Kevin Stein—American Ghost Roses

Any book that features the work of Kandinsky on the cover is all right with me. But add the jittery lines of a hypertensive spirit, and you have an enticing concoction whose primary ingredient is JOLT cola. If you haven’t been to Illinois recently, then you probably wouldn’t know that Kevin Stein is the poet laureate of that state, a good blue state with fine credentials that make it deserving of anyone’s attention. The book begins (like the piece itself) with an ending. Throughout the book the shadow of the death of Stein’s father persists.

Wishful Rhetoric

Finis. I love the oh-so-postmodern opening—
the reversal of expectations intimating a fresh start,
as does potty-training or the pre-dinner after-dinner mint.
After all, in this way the end’s a beginning.

So Finis. There now, the daisies’ clean faces
need never wrinkle, their eyes never shut,
and the plump clump swaying in May breeze
need never dismantle June’s skeletal erector set.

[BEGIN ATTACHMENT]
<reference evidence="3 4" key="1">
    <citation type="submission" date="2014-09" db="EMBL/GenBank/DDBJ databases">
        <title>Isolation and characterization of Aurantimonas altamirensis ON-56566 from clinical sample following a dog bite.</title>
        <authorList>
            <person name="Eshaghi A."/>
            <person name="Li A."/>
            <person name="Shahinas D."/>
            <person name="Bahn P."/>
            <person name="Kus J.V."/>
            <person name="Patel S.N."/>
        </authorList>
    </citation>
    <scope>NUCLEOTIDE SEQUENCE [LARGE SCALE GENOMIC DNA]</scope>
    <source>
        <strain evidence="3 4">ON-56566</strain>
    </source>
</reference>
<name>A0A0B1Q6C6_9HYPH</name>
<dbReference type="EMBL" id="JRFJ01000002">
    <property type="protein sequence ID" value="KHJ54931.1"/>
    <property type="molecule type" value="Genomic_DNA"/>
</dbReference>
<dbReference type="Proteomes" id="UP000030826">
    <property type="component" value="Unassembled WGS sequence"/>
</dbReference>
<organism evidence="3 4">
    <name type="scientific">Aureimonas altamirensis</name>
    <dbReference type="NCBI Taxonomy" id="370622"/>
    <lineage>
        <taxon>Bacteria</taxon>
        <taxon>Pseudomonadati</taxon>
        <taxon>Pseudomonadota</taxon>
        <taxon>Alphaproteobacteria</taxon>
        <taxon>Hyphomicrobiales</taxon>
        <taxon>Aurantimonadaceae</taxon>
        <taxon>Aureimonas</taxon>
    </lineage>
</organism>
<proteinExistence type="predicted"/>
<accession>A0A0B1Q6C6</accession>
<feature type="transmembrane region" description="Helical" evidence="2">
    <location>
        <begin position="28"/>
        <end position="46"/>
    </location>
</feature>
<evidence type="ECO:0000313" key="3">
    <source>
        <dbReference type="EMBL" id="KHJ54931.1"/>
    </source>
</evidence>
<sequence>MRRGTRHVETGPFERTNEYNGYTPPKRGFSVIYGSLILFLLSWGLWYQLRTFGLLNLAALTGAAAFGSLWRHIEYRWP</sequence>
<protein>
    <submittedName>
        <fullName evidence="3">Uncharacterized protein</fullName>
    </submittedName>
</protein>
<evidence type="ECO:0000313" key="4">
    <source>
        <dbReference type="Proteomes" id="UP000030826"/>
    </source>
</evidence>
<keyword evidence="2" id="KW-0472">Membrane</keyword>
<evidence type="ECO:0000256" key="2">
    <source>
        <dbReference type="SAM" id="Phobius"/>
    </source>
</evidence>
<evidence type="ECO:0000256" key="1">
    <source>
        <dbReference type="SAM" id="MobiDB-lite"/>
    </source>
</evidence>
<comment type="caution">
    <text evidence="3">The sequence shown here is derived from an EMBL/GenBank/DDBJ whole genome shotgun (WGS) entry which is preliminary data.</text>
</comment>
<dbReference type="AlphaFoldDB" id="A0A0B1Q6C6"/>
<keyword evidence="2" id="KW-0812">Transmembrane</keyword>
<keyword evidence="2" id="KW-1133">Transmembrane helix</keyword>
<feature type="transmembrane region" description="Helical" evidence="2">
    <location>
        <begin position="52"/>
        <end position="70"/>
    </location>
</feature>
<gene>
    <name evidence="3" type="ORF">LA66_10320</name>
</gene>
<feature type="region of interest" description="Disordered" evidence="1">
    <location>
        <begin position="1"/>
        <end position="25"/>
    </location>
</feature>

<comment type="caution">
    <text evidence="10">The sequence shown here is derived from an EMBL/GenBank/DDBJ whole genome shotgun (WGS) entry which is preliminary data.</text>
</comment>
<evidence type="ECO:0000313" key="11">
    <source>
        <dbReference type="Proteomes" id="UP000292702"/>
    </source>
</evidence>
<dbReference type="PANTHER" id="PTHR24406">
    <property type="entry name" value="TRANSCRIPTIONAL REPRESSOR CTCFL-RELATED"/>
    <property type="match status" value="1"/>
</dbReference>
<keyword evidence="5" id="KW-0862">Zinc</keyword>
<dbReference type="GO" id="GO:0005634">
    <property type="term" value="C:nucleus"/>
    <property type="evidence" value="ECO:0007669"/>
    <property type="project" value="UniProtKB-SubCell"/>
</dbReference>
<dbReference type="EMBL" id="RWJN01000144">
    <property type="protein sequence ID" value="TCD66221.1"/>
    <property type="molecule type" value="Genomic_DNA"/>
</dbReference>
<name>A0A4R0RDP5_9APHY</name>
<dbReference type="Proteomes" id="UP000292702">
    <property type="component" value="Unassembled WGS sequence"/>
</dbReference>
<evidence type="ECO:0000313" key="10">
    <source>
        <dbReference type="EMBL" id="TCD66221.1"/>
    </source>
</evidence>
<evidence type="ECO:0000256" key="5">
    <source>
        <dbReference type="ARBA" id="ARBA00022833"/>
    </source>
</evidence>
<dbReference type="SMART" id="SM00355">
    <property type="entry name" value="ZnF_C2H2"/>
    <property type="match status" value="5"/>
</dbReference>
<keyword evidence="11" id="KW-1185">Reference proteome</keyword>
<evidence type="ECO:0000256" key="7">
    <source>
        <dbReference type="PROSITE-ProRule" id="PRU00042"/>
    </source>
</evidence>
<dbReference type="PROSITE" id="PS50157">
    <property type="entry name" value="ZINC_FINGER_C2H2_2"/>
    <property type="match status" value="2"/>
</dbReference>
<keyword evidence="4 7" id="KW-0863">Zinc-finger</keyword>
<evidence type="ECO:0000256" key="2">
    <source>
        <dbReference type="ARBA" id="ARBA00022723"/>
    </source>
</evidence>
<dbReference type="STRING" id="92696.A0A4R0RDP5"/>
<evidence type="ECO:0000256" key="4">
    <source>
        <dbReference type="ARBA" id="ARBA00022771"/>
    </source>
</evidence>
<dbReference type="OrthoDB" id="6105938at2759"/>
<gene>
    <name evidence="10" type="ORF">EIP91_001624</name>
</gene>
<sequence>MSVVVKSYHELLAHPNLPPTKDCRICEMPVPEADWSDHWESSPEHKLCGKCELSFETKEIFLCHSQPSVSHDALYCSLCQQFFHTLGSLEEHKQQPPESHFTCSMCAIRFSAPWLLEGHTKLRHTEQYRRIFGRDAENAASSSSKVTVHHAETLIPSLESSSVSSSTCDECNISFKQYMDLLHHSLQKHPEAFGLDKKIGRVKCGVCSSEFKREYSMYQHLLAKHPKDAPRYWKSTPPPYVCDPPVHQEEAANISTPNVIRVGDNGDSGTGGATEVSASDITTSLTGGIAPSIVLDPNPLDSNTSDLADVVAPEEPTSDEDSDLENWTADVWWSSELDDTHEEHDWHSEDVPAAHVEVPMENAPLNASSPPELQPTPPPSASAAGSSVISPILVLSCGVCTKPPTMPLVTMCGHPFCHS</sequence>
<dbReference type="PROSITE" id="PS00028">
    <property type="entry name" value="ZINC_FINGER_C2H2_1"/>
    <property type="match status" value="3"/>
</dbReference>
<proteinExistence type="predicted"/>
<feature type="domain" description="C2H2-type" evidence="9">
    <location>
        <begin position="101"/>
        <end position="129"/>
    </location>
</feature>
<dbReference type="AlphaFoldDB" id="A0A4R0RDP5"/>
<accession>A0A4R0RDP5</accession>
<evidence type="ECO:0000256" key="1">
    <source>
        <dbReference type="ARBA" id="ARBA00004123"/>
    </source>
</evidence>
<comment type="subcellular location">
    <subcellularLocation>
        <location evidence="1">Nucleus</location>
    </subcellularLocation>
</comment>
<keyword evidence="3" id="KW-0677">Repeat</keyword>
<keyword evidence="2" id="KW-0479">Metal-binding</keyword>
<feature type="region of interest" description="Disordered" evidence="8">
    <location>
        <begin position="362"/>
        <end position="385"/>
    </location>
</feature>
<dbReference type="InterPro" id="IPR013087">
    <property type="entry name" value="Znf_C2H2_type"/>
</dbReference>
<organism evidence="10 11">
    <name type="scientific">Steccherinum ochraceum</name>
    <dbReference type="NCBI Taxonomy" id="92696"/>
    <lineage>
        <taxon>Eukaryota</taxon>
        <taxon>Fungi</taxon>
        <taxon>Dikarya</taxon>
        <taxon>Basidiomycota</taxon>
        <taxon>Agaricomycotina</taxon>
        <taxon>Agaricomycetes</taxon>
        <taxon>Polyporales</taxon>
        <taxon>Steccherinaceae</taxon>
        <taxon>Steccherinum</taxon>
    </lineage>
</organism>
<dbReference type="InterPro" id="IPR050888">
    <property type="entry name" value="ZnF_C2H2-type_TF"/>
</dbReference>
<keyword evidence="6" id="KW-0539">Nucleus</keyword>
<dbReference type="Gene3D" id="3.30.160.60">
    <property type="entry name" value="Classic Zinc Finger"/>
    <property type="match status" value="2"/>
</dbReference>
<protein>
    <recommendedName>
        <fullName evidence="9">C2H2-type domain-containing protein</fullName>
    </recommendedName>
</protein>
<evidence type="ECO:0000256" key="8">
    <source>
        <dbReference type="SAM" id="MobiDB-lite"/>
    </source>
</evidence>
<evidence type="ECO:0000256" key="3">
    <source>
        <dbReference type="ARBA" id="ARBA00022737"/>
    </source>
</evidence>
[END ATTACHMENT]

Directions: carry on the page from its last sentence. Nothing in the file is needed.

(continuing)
That’s that. So the orchard’s Jonathan need not
drop and rot, the iris’s plush petals might
always enshrine its flushed lips, and the lilac
(my favorite) can spend its profligate scent

without fear of overdraft. Breathe in and forget
the out. I am the bank, the root, the fat honeycomb.
I am aphid milking an everlasting tit.
There now, I’ll make the twenty calls from home,

each beginning. “My father died last night.”

To my eyes, these lines jump around a bit. They are skittish, but they never lose focus or exhibit a sidewinding display of drift, nor are the items invoked gratuitously mentioned. The poems always seem to land on their feet. As I have a deep affinity for the jumpy and nervous, I find Stein to be lively and comfortable. Others may not. Like Dean Young, his mind ranges all over the map, but it is a different map than Young’s. In Skid Young often roots his poems in his own experience and the emotional content found therein, but he ranges into many other subjects which reflect his mediatized life. Stein does not stray too far from his experience in American Ghost Roses, especially because the main metaphor in the book is his father’s death, a kind of personal drama that I suspect Young would shy away from dealing with.